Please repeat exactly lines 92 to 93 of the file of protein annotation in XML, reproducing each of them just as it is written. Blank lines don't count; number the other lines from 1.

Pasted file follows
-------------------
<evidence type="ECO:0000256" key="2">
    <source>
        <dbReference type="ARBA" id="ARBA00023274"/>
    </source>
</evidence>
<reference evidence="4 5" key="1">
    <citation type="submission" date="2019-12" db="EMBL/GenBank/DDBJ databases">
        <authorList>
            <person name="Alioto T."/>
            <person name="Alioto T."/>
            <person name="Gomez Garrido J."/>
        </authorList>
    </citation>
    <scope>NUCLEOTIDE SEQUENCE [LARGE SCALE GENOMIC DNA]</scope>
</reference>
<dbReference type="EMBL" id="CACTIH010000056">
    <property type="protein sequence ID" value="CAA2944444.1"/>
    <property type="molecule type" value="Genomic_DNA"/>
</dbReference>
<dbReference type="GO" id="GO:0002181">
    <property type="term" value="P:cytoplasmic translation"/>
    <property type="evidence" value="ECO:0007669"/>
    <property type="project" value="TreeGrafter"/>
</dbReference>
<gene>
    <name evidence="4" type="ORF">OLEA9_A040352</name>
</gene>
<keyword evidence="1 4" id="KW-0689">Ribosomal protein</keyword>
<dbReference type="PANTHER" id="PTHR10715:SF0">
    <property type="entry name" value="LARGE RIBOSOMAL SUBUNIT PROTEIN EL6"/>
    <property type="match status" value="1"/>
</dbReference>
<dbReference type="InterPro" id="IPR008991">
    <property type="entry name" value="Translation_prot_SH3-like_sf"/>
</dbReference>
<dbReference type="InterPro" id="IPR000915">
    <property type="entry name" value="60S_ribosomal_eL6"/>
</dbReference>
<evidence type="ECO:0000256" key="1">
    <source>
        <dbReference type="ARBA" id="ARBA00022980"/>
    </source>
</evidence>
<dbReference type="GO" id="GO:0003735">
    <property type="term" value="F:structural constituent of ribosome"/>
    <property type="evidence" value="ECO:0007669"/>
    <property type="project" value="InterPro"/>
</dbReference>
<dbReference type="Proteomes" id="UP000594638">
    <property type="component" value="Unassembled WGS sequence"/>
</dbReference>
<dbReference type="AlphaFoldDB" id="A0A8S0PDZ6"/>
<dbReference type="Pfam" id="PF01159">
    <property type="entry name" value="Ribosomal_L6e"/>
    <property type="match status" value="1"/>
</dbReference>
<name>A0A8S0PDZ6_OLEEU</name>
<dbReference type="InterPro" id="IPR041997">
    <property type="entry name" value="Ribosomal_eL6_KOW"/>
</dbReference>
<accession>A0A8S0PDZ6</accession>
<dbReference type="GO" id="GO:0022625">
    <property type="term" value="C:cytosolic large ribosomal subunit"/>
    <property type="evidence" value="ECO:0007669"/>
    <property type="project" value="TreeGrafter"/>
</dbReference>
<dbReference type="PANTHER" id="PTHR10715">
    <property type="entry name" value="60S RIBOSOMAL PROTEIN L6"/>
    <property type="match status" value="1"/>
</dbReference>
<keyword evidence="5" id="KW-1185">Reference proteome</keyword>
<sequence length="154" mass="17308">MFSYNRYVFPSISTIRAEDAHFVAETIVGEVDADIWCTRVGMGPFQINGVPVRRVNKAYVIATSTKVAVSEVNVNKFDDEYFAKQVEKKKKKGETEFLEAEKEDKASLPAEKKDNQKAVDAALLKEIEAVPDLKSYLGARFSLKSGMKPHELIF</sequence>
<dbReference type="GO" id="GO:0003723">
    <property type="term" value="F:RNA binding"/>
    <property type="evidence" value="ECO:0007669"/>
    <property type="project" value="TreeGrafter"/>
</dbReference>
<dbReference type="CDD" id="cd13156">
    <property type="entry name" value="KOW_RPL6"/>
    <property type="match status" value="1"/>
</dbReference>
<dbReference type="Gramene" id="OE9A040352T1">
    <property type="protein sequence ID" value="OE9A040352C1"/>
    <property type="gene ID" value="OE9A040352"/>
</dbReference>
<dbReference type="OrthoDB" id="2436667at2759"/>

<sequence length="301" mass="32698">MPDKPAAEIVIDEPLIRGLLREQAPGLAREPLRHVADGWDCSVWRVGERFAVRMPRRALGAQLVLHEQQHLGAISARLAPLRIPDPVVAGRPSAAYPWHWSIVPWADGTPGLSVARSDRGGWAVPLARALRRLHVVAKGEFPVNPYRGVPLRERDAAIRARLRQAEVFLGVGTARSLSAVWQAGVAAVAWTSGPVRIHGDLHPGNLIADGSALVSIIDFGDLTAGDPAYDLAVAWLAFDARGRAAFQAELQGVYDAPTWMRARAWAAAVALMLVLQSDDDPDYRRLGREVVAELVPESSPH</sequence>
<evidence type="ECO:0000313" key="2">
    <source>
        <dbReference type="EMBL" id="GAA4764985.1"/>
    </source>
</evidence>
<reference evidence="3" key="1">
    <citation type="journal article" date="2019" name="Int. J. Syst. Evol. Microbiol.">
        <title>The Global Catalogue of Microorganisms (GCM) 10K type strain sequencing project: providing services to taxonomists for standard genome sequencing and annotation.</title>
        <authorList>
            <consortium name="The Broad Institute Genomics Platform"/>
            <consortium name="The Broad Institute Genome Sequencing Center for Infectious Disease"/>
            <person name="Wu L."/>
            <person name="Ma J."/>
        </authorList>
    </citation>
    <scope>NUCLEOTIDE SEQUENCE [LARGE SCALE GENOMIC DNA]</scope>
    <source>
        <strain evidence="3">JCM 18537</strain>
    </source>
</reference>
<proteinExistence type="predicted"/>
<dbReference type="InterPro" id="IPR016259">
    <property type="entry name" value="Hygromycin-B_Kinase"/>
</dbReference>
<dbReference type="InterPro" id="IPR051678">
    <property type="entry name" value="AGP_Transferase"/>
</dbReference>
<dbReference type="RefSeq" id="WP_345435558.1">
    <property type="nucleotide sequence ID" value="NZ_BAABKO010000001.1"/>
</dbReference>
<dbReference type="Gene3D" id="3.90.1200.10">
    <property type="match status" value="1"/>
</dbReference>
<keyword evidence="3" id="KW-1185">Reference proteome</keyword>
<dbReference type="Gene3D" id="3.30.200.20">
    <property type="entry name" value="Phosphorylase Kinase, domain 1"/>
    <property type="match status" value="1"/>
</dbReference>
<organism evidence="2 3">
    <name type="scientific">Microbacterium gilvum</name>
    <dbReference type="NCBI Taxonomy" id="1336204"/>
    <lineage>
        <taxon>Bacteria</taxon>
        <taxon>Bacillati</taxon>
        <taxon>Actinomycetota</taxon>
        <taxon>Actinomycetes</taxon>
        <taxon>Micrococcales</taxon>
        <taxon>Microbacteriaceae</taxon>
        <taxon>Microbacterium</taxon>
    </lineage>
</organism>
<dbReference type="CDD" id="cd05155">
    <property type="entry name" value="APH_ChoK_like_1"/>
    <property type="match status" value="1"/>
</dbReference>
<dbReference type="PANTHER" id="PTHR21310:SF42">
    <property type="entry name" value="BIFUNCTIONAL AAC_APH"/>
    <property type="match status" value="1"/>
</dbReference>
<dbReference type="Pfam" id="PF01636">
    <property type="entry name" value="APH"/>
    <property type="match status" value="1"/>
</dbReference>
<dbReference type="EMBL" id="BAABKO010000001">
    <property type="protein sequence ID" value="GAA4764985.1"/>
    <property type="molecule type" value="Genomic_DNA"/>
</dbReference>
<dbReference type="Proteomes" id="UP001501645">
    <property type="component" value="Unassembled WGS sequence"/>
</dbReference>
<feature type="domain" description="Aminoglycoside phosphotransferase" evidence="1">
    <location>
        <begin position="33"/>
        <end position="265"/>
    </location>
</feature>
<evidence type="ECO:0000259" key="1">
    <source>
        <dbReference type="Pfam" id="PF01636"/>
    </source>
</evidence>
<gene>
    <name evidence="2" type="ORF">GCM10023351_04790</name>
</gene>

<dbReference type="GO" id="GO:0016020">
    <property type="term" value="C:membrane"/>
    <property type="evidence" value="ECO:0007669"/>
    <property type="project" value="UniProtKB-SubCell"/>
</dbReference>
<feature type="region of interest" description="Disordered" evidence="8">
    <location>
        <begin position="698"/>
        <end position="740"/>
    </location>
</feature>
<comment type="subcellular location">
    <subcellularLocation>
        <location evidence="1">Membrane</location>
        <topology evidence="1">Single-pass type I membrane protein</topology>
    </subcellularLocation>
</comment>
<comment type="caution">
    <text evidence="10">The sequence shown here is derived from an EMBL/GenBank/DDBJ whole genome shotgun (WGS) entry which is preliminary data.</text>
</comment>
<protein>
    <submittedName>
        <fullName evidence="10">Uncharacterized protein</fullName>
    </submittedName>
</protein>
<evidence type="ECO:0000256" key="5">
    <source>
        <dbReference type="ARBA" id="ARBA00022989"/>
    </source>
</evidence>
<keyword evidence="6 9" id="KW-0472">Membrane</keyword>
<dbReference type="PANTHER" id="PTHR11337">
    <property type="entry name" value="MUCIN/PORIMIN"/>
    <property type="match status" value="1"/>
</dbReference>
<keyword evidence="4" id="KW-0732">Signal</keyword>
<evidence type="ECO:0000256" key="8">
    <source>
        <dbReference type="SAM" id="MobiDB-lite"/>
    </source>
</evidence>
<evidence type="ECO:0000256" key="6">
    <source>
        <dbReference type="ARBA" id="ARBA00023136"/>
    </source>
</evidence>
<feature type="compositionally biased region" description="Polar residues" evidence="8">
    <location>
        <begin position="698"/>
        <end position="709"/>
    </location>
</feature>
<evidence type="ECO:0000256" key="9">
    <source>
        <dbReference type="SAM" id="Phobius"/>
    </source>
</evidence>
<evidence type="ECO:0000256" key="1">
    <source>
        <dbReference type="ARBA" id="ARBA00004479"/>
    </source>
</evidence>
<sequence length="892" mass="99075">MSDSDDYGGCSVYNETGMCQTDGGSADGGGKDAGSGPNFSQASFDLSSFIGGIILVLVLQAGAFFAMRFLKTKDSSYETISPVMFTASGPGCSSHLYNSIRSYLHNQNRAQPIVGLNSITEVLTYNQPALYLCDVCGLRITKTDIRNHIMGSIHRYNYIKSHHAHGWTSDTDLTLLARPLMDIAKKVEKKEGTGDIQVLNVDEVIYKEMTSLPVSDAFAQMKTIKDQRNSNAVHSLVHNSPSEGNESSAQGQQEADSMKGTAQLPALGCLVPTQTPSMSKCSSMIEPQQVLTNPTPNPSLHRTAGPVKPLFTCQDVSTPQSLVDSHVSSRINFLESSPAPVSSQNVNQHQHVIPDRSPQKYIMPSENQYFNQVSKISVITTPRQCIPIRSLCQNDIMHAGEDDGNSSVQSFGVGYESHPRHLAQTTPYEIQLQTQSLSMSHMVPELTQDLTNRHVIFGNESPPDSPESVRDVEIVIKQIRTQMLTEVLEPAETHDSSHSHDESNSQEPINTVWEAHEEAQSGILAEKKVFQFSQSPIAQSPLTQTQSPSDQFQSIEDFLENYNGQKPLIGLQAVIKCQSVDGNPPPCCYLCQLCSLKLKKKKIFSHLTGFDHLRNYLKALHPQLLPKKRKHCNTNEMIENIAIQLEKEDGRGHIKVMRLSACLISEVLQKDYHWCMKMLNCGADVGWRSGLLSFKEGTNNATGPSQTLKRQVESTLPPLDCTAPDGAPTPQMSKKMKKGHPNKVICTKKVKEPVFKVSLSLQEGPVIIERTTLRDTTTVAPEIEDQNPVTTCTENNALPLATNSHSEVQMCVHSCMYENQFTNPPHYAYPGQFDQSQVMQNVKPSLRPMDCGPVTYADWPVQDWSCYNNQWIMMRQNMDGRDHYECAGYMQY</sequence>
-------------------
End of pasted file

</evidence>
<reference evidence="3" key="1">